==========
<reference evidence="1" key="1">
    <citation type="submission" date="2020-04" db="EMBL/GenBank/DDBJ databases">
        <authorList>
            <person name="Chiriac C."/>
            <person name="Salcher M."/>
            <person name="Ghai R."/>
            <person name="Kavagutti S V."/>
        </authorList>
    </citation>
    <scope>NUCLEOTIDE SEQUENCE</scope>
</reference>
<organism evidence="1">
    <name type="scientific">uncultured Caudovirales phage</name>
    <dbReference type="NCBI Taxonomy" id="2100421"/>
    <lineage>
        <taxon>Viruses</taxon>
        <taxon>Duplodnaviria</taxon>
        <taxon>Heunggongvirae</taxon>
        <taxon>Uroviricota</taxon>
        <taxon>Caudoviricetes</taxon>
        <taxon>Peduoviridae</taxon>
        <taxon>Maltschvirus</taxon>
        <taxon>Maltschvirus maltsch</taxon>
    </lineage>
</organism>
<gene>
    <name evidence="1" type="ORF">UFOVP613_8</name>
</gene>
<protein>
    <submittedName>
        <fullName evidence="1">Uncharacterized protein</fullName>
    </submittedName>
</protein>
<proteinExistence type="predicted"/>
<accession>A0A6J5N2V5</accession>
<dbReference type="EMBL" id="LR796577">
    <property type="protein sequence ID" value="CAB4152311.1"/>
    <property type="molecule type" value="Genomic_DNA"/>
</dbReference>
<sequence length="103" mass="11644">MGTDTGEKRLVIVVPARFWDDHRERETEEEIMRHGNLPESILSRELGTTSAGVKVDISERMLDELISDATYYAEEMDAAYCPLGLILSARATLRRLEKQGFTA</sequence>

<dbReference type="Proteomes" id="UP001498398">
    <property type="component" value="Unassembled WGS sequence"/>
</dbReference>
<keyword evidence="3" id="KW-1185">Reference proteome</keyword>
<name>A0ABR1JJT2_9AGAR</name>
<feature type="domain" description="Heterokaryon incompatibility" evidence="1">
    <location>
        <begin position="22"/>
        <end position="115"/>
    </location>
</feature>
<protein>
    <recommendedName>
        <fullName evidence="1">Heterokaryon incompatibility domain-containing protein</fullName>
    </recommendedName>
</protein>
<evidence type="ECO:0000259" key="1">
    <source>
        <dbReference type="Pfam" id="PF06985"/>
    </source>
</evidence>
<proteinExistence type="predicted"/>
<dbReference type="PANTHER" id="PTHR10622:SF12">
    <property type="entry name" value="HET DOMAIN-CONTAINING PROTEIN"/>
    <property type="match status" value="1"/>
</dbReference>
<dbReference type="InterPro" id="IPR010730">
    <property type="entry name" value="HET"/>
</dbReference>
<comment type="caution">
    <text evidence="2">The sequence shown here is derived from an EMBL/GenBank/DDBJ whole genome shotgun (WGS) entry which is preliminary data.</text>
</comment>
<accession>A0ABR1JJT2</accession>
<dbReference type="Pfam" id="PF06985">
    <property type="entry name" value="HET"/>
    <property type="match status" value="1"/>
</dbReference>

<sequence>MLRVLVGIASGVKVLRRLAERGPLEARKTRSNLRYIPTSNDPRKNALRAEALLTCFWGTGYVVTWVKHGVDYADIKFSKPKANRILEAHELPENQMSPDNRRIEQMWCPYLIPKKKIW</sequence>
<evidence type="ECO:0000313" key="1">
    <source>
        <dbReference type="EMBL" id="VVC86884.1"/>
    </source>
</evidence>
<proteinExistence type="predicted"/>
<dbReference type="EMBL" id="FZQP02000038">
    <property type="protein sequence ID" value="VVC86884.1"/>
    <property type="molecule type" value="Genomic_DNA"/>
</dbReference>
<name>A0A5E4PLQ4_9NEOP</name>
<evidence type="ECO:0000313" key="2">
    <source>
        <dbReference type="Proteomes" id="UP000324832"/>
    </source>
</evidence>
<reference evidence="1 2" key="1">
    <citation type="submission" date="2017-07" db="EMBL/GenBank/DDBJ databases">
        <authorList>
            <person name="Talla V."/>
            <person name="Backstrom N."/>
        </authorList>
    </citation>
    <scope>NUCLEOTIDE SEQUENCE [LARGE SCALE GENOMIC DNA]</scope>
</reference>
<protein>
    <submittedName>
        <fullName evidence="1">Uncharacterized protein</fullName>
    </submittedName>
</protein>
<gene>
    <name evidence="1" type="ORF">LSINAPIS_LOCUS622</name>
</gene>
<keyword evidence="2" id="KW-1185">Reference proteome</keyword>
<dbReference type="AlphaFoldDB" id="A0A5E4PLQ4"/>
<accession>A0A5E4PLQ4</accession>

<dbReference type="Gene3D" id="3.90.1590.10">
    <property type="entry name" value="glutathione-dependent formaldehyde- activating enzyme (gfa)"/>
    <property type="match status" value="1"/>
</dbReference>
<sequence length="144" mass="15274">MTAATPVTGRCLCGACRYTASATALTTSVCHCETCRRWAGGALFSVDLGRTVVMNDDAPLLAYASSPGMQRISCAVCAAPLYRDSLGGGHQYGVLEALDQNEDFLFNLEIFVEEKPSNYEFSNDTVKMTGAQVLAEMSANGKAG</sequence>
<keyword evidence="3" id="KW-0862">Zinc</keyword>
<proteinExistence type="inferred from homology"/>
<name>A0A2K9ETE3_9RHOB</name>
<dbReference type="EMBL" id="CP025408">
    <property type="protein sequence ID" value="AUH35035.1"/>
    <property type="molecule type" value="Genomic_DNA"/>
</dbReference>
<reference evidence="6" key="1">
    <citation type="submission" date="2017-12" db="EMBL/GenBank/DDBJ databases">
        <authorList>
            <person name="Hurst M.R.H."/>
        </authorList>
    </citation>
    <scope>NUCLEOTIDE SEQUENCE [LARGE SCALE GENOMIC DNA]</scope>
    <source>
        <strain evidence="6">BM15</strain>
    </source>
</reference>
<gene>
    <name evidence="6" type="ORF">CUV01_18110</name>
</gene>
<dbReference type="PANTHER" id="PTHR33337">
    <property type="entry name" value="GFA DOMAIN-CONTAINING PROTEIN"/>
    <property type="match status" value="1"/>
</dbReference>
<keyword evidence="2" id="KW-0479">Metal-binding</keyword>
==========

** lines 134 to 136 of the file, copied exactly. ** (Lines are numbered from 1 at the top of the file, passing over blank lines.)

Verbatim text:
    <source>
        <strain evidence="6">BM15</strain>
    </source>